Egyptian sun temple

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The sun temple of Nyserre Ini at Abusir

Egyptian sun temples were Ancient Egyptian temples to the sun god Ra. The term has come to mostly designate the temples built by six or seven pharaohs of the Fifth Dynasty during the Old Kingdom period. These sun temples were built in two localities, Abu Gorab and Abusir, both within 1 km (0.62 mi) of each-other and around 15 km (9.3 mi) south of modern-day Cairo. Of the six or seven temples built, only two have been uncovered: that of Userkaf and that of Nyuserre Ini. Both are now in ruins, although the temple of Nyuserre still holds impressive remains, in particular its central altar piece.

History of construction[edit]

The early to mid Fifth Dynasty[1] was marked by an especially strong devotion to the sun god Ra, whose cult was based at Heliopolis (Egyptian: Annu or Iunu). The founder of the Fifth Dynasty, Userkaf, built the first temple to Ra in Abusir, a few kilometers North of the necropolis of Saqqara, where he had built his pyramid. Userkaf's practice was followed by all his successors until Djedkare Isesi, some 80 years later, with one possible exception--Shepseskare--owing to his ephemeral rule. In total, the following temples were built:

  • Nekhenre, "The fortress of Re", built by Userkaf
  • Sekhetre, "The field of Re", built by Sahure
  • Setibre, "The favourite place of Re", built by Neferirkare Kakai
  • Hetepre, "The offering place of Re", built by Neferefre
  • Conjectural: Hotepibre, "Satisfied is the heart of Re", started by Shepseskare
  • Shesepibre, "Joy of the heart of Re", built by Nyuserre Ini
  • Akhetre, "The horizon of Re", built by Menkauhor Kaiu.

Only the solar temples of Userkaf and Nyuserre have been discovered today. Nyuserre's temple contains a large catalogue of inscriptions and reliefs from this king's reign.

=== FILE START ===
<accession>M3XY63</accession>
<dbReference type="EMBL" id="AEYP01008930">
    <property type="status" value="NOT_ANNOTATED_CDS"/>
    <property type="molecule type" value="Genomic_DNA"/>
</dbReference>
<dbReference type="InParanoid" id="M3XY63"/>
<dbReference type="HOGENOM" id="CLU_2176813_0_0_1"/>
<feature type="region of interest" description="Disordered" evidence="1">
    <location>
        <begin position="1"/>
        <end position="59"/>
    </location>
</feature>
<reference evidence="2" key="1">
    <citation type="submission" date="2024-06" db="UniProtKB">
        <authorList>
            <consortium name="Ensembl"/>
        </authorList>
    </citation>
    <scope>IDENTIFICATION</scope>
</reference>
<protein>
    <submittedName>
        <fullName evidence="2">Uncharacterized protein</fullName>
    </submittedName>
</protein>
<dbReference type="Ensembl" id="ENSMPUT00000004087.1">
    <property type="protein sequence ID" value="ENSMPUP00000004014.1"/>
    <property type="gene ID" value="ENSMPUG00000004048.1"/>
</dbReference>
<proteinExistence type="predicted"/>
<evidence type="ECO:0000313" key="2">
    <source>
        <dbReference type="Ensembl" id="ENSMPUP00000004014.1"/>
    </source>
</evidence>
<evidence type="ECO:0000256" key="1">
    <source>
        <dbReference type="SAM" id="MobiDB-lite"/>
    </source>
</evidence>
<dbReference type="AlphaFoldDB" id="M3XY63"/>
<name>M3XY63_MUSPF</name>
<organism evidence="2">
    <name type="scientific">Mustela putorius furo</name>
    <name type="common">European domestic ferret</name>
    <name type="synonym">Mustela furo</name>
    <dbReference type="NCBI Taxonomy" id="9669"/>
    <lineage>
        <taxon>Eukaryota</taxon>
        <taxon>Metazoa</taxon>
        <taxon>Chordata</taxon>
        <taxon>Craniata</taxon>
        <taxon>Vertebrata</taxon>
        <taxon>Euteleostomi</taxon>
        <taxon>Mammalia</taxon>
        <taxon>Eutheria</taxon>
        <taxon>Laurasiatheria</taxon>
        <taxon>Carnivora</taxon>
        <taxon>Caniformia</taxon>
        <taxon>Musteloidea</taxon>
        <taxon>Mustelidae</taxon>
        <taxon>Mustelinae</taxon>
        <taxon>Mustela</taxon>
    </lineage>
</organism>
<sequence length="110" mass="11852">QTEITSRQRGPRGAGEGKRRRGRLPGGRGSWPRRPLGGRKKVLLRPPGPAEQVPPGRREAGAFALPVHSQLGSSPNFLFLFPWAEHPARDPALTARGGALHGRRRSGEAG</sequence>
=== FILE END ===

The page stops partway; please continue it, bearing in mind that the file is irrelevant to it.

Each temple was designed after the one at Heliopolis with an altar in front of an obelisk with a pyramid tip. The obelisk, called a benben, stood on a low platform at one end of the temple and was 70 metres (230 ft) tall. The exact purpose of these sun temples is unclear. Because they were architecturally built to contain a mortuary temple, a valley temple, and a connecting causeway, they may have been used to worship the god Ra (or Re).

The sun temple of Nyuserre is the best preserved. Its platform is still intact with pieces of the benben still lying on the ground. Nine of the ten offering basins are also intact. The offering basins were used to hold sacrificial animal blood, which ran through channels cut into the paving. Contemporary Egyptian records give the names of six sun temples ascribed to six pharaohs of the Fifth Dynasty. While the locations of five of these temples have been discovered, only two of the six aforementioned structures have been identified and investigated thus far. Both of them are situated in North Abusir. The surviving remains of these temple complexes reflect peculiar similarities within royal mortuary complexes as far as their architecture is concerned.


  1. ^ Robert G Morkot, The Egyptians: An Introduction. pp. 223